Although various improvements continued to be made to the hall over the years, there was a gradual decline in usage of the hall and around 2013 the Village Hall Management Committee canvassed parishioners to find out what they wanted from their village hall. Response to Questionnaires showed a major need to bring the hall up to modern-day standards, especially with regard to cloakroom facilities and heating. After several failed attempts to obtain smaller grants, it was decided to apply for a Big Lottery Fund Reaching Communities Building Grant for total refurbishment of the hall. This consisted of three stages, at the end of which in November 2016, after more than 2 1/2 years dedicated effort on the part of the Management Committee, a grant was awarded for the full sum. Work started in March 2017 with Jamieson Associates as the architects and Owen Pell as the contractors. It was completed on Schedule and the hall re-opened at the beginning of September, with an official opening on the 30th September attended by Dave Curtis, representative of the Duchy of Cornwall, the hall's present landlords.
Use of the hall has changed over the years, as have people's lifestyles. However, the hall continues to provide a focal point for the village, especially now that it has lost its shop/post office and two pubs. Present regular events include weekly exercise, meditation and yoga classes, table tennis, a monthly Lunch Club and monthly Coffee Morning, and last but not least, the monthly Whist Drive, which must be our longest running event and continues under the auspices of, among others, Mrs. Hilda Davies, who is the longest serving member of the Village Hall Management Committee with over 40 years to her credit.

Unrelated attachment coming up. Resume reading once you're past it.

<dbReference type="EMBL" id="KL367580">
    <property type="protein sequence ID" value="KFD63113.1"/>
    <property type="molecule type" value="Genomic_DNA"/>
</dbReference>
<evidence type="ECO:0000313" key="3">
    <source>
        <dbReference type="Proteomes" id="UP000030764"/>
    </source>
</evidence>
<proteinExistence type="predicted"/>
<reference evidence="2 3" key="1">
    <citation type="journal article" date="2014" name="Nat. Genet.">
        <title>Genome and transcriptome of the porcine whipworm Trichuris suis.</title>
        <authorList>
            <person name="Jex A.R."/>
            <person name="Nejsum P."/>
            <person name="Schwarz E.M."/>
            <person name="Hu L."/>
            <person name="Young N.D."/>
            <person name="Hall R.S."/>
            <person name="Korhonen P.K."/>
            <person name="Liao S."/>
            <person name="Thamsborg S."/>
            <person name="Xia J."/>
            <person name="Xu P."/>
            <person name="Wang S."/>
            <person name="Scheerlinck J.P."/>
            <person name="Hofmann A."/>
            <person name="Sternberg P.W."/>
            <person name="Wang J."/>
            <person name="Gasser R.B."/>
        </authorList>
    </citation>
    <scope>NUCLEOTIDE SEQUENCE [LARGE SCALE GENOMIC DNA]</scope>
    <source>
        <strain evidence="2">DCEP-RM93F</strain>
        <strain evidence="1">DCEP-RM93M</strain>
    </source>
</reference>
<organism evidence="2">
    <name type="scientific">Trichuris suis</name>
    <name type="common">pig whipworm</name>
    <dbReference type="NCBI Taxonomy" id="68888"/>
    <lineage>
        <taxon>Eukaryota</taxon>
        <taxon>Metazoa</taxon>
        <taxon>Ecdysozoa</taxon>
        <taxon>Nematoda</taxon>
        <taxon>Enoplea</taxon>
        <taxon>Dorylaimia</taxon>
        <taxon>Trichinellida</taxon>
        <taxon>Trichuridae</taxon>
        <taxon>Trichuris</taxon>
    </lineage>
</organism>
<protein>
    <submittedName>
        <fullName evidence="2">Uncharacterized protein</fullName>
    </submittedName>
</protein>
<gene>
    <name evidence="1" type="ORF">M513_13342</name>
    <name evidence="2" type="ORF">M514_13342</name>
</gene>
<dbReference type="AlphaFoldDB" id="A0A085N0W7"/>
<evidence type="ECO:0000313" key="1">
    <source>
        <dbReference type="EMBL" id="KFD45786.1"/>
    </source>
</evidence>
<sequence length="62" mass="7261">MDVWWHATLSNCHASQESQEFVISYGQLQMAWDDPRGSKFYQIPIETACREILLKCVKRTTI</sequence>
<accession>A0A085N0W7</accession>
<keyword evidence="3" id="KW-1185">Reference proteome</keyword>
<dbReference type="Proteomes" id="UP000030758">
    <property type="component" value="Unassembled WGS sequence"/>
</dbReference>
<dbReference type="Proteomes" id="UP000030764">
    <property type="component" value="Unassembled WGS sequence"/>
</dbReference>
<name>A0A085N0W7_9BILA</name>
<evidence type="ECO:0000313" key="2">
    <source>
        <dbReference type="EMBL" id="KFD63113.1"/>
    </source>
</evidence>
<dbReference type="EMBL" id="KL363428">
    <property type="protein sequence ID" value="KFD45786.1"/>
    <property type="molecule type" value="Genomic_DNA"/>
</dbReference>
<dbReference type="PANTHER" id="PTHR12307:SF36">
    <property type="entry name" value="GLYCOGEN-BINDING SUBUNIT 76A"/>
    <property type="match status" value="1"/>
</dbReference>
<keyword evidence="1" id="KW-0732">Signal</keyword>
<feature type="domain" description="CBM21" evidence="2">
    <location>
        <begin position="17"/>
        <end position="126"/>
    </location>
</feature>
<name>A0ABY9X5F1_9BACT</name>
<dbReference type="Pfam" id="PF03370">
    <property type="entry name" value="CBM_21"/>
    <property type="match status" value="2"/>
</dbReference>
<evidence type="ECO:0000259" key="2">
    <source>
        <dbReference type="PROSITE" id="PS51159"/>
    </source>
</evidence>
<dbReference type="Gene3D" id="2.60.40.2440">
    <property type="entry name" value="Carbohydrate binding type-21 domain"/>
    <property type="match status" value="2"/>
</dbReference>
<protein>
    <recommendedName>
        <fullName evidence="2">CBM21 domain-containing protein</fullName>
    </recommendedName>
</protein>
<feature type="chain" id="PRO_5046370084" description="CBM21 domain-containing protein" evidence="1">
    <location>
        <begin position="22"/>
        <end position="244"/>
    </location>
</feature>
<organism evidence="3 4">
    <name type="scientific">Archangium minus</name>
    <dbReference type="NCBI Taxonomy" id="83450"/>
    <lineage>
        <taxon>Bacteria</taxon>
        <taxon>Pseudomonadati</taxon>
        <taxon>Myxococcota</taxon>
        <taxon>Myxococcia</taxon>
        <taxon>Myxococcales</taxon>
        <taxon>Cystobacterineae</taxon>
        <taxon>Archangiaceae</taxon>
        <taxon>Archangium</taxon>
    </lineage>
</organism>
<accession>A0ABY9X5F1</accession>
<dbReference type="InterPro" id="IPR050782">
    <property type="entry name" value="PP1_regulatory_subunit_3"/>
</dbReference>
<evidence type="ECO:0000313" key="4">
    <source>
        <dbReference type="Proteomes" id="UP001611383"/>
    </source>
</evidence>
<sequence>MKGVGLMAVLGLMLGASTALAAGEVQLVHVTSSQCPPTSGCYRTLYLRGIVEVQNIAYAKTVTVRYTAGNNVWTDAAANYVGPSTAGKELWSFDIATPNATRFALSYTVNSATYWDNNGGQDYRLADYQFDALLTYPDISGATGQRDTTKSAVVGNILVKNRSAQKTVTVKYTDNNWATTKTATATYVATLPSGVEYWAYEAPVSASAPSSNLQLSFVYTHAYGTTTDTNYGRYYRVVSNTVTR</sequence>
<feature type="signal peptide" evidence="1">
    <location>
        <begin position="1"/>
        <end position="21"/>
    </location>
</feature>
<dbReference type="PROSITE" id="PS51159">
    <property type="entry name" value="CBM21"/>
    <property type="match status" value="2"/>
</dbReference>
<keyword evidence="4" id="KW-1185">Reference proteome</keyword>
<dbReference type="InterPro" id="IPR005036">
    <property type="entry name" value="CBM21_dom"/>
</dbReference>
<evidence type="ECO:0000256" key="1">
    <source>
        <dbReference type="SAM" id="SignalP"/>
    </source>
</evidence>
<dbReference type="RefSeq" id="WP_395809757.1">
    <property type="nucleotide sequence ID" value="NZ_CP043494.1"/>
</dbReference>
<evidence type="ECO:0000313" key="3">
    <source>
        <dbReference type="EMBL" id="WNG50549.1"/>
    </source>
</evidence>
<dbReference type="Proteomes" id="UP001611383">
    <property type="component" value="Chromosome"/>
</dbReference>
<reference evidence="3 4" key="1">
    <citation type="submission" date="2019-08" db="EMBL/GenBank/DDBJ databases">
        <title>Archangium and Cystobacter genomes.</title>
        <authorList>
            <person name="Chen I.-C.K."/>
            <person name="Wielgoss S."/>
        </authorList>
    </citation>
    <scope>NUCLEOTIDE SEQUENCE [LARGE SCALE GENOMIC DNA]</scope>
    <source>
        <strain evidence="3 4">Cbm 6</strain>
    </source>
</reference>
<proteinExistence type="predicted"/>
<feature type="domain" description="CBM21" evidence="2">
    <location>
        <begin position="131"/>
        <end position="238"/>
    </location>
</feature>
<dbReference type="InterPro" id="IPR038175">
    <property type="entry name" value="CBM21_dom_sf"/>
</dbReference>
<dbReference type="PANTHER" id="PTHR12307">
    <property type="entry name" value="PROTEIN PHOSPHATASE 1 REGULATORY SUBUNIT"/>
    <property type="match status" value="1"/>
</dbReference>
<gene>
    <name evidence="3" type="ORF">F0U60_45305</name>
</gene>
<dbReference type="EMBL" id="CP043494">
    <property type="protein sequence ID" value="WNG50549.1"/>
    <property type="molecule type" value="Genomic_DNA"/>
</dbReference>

Not only is the hall an ideal venue for social events, it is also well suited to business/charitable use for organisations, either in the main hall which has facilities to cater for 100 people, or in the meeting room for smaller gatherings of approximately 15 people.
Our thanks go to Colin Davies for the earlier information on the hall, who also served on the Committee for several years, as his wife, Hilda, continues to do.
Thanks also to the present Committee for all their hard work, especially to John Robinson (Chair) and Terry Williams throughout the refurbishment programme, and to Val Javens (since left), without whose dedication and expertise in submitting the three stages of our Lottery application we would never have got past the starting post.
We hope this potted history of the hall has been of interest and, if there any other older residents out there with memories to add, please get in touch via the contact form below or email: firstname.lastname@example.org.
Stretton Sugwas Village Hall has been run by volunteers since its start in 1933 and it continues to be so. If you would like to help, however little or much, please let us know.
Below are just a few pictures taken of and in the hall over a period of time to illustrate the, the "Before and After!. Unfortunately, "Before" only goes back a couple or so years, so if anyone has photos of any events held in the hall over previous years, we would be very pleased to see them.
Just click on any of the pictures to see them in greater detail.